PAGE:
President Biden said Monday that investors in Silicon Valley Bank and Signature Bank will not be protected following the banks’ closures, while assuring depositors, many at tech startups, that they will have access to their money.
Both banks were closed by regulators in recent days, with SVB especially of concern to investors and startups in tech.
In remarks streamed early Monday Biden also said taxpayers will be protected because the funds used to pay depositors to meet payrolls and more will come from fees that the banks paid into the FDIC.
“Investors will not be protected,” Biden said. “They know they took a risk and when the investment didn’t pay off they would lose their money. That’s how capitalism works.”
He said regulators will pursue actions to reduce the risk of similar failures in the future. When asked by reporters what actually led to the problems that led to the closures, Biden offered no response.
However, he did say that when banks failed in 2008, the Obama administration worked to help passage of the Dodd Frank protections, but Biden added that the prior administration under Donald Trump “rolled back some those requirements” that Biden pledged to reverse. “We will not stop…to do whatever is needed,” he said.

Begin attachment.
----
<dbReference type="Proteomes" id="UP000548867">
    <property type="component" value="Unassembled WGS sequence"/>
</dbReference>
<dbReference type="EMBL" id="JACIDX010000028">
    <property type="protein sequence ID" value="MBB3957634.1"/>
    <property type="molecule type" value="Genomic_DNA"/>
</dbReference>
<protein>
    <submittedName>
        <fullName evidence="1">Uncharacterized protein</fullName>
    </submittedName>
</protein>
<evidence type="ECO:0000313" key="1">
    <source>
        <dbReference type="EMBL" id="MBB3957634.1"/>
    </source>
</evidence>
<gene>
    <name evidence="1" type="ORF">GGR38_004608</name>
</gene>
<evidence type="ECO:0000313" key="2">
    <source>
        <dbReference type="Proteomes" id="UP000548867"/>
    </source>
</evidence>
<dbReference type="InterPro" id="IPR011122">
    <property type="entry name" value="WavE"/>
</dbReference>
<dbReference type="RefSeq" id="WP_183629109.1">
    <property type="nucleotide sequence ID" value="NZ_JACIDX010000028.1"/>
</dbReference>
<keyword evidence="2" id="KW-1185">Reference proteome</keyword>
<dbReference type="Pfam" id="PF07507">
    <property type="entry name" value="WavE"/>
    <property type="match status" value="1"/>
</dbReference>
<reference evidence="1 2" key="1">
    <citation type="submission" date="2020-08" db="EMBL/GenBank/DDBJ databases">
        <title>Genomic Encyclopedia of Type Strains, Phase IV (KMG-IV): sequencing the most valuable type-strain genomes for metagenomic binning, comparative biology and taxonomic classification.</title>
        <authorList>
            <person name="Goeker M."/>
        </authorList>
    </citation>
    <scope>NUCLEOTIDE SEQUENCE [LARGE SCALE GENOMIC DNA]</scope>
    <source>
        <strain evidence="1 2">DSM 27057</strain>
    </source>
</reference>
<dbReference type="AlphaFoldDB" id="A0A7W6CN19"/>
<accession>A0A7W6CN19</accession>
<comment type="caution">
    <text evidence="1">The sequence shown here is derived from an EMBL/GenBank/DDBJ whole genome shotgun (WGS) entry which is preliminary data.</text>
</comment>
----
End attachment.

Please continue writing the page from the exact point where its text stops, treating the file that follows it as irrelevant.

While the root cause of the failures is investigated, 13 venture capitalist firms including Greylock and others took to Linked In to post a statement after the closure of SVB on Friday saying “the events that unfolded over the past 48 hours have been deeply disappointing and concerning.” They said if SVB were purchased and “appropriately capitalized” then they would be “strongly supportive.”
The likelihood of a purchase seemed to have disappeared, however.
After their statement was posted, an SVB bank official, Sanjay Golsalia called out the VCs in a response. "I wish these very same VCs would have banned together and kept their deposits, their porco deposits at SVB and 'stayed calm.'" Golsalia said. "They now have not only very likely lost a valuable bank partner that has served them unconditionally through tough times but will go underserved in new bank relationships. They fundamentally betrayed their partner and have undoubtedly shot themselves in the foot."